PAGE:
I used to joke that I had a crush on my ex-boyfriend’s Bitmoji. It looked vaguely like him but was mostly a ridiculous caricature. The guy was a little stinker! His preferred outfit was this red, Adidas-esque tracksuit and a little black fedora—two clothing items the human version of my boyfriend didn’t actually own. And he was always doing the most ridiculous shit, like spewing coffee from his tiny mouth or exploding an anatomically correct heart right out of his chest to connote love. He was just crazy like that; a real wild card.
I didn’t think the stupid Bitmoji, who I always found very charming, would ever make me cry. A few days after my boyfriend and I broke up, his devilish little face popped up on my phone screen after I accidentally tapped into the Bitmoji keyboard while typing a text to a friend. A jolt went through my brain. At some point during our relationship, I’d used a feature in the Bitmoji app that lets you pair two cartoon people together (called, quite wholesomely, “Friendmoji”). There were our little avatars, blowing exaggerated kisses to each other, cheersing foamy beers, and generally having a ball together, completely unaware that their real-life counterparts no longer did any of those things. I frantically closed the texting app, embarassed by how owned I felt by a cartoon I created.
That was just the first in a series of depraved surprises I found lurking in my phone in the weeks after our breakup. I thought I’d taken all the proper steps to protect myself from any digital surprises: in the raw, immediate aftermath of our split, I’d removed him from my phone’s “favorites” list and buried our text thread underneath a bunch of other messages. Historically, this has been enough to cleanse my phone of any painful artifacts. (The only other thing I might have previously done is unfollow him on Twitter and Instagram, but I’d ultimately decided against that in this case.) I didn’t realize how tangled up our lives had become, and how much of our relationship was pumped into my phone, until the time came to do all the untangling.
Here’s the still-developing list of things I’ve had to do in the time since our breakup: Unfriend him on the Pattern, which kept serving me notifications about his emotional state according to the stars or some shit; delete our shared Google Calendar; delete the perpetual event I had in my phone calendar for his birthday (and tell my mom to delete it from hers, too); mute his Instagram Stories from my feed; and, of course, break up our oblivious Bitmojis, which honestly felt kinda cruel. It’s not their fault their creators couldn’t keep it together; I’m sure they would’ve been happy to keep canoodling and fucking around together within the app for a lot longer.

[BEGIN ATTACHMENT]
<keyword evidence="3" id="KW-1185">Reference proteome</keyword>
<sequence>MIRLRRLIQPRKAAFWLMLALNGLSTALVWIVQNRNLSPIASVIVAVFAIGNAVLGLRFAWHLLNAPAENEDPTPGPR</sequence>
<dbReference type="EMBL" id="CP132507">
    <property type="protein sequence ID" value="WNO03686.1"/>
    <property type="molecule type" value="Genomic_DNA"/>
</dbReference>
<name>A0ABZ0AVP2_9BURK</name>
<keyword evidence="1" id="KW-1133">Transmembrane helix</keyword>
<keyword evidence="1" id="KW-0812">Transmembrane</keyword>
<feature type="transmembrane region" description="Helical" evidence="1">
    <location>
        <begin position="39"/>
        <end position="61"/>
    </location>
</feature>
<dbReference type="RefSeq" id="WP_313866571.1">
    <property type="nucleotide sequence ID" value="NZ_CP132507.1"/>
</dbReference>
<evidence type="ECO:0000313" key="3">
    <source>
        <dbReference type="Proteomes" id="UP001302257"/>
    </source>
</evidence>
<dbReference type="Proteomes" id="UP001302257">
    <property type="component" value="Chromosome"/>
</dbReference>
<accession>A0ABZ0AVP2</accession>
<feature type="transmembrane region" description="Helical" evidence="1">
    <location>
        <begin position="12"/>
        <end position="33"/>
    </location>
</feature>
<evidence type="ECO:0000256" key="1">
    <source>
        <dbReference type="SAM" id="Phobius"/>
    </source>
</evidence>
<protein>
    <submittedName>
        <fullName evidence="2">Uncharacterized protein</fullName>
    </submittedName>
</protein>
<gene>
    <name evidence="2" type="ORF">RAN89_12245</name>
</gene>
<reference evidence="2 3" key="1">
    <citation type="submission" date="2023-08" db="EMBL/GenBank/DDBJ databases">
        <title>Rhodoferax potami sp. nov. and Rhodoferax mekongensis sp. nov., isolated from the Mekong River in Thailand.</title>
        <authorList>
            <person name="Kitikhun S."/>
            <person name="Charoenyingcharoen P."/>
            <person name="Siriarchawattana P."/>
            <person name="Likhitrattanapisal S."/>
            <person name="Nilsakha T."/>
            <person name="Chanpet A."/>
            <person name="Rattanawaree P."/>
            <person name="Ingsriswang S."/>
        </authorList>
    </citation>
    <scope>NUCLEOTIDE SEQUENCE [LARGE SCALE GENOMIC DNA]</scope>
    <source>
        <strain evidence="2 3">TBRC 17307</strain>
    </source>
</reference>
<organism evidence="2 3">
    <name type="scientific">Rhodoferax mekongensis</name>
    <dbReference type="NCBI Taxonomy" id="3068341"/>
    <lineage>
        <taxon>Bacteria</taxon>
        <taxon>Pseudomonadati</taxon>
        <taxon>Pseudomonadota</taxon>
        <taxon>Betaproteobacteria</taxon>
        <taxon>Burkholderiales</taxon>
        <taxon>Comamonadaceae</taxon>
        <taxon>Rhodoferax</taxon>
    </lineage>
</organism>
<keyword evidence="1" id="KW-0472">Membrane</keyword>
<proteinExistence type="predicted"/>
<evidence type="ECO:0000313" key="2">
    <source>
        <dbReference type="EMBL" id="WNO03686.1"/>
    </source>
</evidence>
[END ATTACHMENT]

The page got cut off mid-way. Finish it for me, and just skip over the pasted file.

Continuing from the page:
When did it get this fucking hard to wipe a relationship from your phone? My first breakup with an iPhone was in college, in 2011. I don’t remember having to do much to cleanse my phone of the relationship; I mostly just remember shoving all physical reminders of him into an extremely cursed box that now lives underneath a bed in my mom’s house. Subsequent breakups got slightly more complicated. Later in college, I blocked a phone number for the first time and had a friend hide all photos we had together in an iCloud album I couldn’t access and cry over. Breakups in adulthood have kinda stayed on this level; I can’t tell if this is a testament to my aversion to Really Letting People In :), or a testament to how much an extension of my body my phone’s become in the past two years. Probably it’s a little bit of both.
There’s a lot of fuss about how Millennials are delaying a bunch of sacred relationship steps. Research shows that my cohort gets married later; dates more discerningly than previous generations; and doesn’t cohabitate until shit is extremely real. My ex and I never made it to the living together phase—something I imagine is logistical and emotional hell to sort out after a breakup—but our lives were becoming increasingly entwined on our phones, like we were beta-testing what it might be like if we shared a life in a more substantial way.
I keep finding evidence of how connected we were; I’m not sure when I’ll reach the end of it. Each little thing I discover brings back specific memories of times in which I was so sure and happy, I didn’t think twice about the potential for future pain. My phone, of course, doesn’t understand the emotional gravity of what it’s doing. (.........Or does it?)
Part of me is sick of having to intentionally go into my stupid apps and alert them to my breakup. It’s, frankly, very fucked up to have to tell an astrology app that your relationship has failed. But another part of me is scared to hit the inevitable end of the digital traces of our relationship. Each thing reminds me of time I felt so optimistic about our future that I wasn’t even considering the end. That’s a nice way to feel about someone.
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